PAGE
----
A Preschool Commencement Speech or Why Certificates Aren't So Bad

Eric Rasmussen

A preschooler. With a certificate.
An actual preschooler with an actual certificate. (My actual preschooler with his actual certificate.)

This afternoon, something momentous happened. You all, you four and five year olds, many with faces already sullied with cake frosting and outfits chosen haphazardly by your frantic parents or by your colorblind selves, reached the first milestone in life accompanied by a certificate. Hundreds more certificates will eventually join the one from preschool in a manila folder in your parents’ basement. Much in your life will be recognized by a piece of paper that looks slightly fancier than any other piece of paper, as if your accomplishments are as fragile and cheap as that which is purchased by the ream and cut into scratch paper quarters when one side is used up. Perhaps your swimming lesson certificates and perfect attendance certificates and most improved player or kicker or runner or singer or dancer certificates will meet such a fate, but not your preschool certificate. That one will be worth holding on to, should you ever need to remember your preschool teacher’s name.

Forgive me if I sound cynical. There are those who make fun of preschool graduation, saying this event does not deserve recognition. Is tying your shoes a less significant feat than conquering differential calculus? Not to you. Are the social pressures of the preschool classroom, when Maddie won’t play with you even though you told her to three times, and when Mason grabbed the dump truck when he could clearly see that you also wanted the dump truck, any less difficult to navigate than the cliques that await you in high school? I’ve seen the tears Maddie and Mason caused, and they are just as real as those that accompany getting stood up for prom. You probably will not remember the trials and pain that accompanied your preschool career. But that does not mean they did not exist.

Maybe those who feel you do not deserve a certificate and a picnic and a little mock mortarboard hat have a point. Maybe your accomplishments are too mundane to warrant recognition. Those people probably feel the same way about the participation ribbons, runner-up trophies, and sportsmanship medals that will one day adorn your bedroom shelves. Recognizing everyone tarnishes the value of the first place award. Recognizing everyone fosters mediocrity and denies students, athletes, and competitors lessons on the importance of hard work. Awarding participation over achievement is the reason we have so many pudgy C-students distending their parents’ couch cushions with hours upon hours of television and selfish, slovenly napping.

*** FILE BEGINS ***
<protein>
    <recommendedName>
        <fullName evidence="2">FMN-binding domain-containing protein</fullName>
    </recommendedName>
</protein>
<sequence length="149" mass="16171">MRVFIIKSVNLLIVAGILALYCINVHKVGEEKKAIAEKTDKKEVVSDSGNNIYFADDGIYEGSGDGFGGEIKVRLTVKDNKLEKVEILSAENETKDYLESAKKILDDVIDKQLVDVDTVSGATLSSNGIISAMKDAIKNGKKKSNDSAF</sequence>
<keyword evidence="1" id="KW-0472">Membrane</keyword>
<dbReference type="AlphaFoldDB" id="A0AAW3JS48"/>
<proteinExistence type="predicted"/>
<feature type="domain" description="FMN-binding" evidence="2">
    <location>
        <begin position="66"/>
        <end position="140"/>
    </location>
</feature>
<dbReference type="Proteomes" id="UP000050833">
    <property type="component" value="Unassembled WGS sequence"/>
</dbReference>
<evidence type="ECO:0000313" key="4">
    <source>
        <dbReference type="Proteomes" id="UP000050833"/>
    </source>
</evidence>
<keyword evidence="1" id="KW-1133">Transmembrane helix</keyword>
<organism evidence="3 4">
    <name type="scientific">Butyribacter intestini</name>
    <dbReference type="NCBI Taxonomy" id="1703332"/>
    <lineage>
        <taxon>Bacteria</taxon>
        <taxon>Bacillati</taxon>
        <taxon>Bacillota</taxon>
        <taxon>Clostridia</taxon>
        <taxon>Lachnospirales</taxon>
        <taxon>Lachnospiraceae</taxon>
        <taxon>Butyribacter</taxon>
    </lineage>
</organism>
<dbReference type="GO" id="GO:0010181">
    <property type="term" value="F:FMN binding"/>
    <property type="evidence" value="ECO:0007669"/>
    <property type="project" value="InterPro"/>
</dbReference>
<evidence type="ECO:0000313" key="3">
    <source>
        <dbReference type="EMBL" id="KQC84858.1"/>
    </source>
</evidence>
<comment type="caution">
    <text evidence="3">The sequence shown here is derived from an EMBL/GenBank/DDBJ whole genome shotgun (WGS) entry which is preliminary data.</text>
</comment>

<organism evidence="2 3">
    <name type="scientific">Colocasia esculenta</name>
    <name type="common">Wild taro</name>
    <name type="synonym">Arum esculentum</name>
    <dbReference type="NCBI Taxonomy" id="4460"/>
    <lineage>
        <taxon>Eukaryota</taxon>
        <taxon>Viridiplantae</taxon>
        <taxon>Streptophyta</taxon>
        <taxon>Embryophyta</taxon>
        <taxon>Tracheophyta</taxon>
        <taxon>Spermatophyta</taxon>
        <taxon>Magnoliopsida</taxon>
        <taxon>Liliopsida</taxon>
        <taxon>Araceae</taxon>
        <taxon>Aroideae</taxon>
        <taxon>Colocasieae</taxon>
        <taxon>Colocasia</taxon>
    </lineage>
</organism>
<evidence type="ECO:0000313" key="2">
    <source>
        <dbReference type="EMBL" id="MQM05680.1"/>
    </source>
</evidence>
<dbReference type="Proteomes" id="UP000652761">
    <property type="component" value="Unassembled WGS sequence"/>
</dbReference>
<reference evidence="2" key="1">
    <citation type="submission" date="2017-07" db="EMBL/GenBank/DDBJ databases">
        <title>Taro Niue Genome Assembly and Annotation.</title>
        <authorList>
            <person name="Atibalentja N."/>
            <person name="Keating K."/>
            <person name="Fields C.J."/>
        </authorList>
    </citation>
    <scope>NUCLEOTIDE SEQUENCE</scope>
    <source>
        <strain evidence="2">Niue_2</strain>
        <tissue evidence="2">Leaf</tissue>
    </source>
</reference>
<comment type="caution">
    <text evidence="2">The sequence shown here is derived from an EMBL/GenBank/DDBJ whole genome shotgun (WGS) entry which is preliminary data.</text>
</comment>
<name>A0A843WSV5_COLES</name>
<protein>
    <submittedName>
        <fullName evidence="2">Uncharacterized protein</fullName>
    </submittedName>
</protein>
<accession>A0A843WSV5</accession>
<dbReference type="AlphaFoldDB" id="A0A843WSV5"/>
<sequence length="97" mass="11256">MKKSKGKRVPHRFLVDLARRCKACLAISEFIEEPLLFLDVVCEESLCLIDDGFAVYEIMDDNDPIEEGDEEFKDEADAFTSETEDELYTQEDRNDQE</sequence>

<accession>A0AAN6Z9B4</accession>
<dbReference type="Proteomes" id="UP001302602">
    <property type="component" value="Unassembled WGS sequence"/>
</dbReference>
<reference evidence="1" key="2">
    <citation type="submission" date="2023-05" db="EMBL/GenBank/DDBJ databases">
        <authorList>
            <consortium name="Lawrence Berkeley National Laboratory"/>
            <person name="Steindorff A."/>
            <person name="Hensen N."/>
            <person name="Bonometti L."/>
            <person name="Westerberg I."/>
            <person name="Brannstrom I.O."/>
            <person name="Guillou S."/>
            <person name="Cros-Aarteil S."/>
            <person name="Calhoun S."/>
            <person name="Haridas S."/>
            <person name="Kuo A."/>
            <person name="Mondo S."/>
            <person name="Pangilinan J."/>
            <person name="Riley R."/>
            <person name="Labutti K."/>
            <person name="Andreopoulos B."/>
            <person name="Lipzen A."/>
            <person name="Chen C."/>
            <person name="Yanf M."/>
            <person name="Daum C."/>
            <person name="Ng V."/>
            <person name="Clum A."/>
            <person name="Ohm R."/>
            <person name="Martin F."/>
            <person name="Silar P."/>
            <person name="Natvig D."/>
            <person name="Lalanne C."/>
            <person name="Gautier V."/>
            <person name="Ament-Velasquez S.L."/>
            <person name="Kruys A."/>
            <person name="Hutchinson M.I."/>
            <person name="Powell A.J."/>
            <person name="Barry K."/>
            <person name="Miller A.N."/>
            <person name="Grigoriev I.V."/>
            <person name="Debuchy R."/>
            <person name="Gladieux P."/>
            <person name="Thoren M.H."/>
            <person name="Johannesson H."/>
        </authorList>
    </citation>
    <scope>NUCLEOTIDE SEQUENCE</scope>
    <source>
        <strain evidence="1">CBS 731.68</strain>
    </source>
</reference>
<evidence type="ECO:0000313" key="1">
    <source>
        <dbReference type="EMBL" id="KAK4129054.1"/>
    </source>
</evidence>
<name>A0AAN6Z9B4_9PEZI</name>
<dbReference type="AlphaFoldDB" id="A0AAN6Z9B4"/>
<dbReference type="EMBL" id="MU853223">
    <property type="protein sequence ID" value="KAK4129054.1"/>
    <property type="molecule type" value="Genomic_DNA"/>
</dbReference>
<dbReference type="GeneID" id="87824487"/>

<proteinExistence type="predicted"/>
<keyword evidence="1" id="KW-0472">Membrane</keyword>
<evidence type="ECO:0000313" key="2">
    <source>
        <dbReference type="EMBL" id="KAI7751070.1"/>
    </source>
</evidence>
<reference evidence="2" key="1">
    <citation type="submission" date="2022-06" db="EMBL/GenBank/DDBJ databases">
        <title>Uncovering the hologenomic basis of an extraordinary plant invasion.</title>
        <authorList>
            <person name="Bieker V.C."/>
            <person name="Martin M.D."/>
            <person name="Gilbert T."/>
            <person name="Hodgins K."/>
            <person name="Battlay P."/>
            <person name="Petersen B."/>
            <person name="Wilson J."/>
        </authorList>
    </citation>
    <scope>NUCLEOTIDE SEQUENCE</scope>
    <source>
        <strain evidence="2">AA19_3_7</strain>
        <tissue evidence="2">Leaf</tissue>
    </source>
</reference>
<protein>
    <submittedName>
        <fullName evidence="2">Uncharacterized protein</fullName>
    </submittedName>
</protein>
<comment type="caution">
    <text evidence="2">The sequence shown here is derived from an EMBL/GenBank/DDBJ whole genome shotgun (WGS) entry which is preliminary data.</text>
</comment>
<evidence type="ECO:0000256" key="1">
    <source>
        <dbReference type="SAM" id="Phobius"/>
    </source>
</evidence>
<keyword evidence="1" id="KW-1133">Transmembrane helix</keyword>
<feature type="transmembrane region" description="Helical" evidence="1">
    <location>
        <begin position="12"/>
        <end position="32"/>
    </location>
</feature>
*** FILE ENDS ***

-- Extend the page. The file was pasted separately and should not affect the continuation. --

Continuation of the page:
The actual ribbon. My actual ribbon.
The actual ribbon. (My actual ribbon.)

To those people, and to you, recent preschool graduates, I have a story. After my family moved to a new city in 4th grade, without the social connections that keep ten-year-olds active and fit, I turned into one of those pudgy kids. Tortilla chips and microwave Cheez-Whiz were my recreational equipment. And then in high school, after five years of pathetic self-esteem and social isolation, I joined the track team. I was terrible. I wheezed like an old man and sweated like a toilet tank on a hot day. And then, one meet, the second guy in the second-ranked relay team was sick, and I was asked to run. My team compensated for my pathetic performance, and I earned an eighth place ribbon. I was more proud of that than almost anything else I had done.

So, new kindergartners, the future class of 2028, I urge you to ignore those that would deny you this celebration. We all want and expect recognition. No one complains about compulsory yearly raises, obligatory birthday gifts, or thank yous from the boss for simply meeting expectations. No one feels his or her efforts belittled by a pat on the back. So, with that certificate, you join the ranks of humanity, all of whom expect compensation for their work and appreciative gestures from their spouses and families when they clean the garage or paint the deck or go to the gym, not like a champion, but just once. Just because many, most, even all will do what you just did, you still accomplished something, with finger paint and Elmer’s glue and snack time graham crackers.

Try to not ruin that certificate with your greasy hands, even though you will receive plenty more. It may be your first of many, but the spot it holds at the bottom of the pile, in the back of that manila folder, is a place purchased with tears, and laughter, and stories about farm animals, and hazy memories, and glitter. Oh, so much glitter.

Congratulations. Now let’s go. It’s bedtime.

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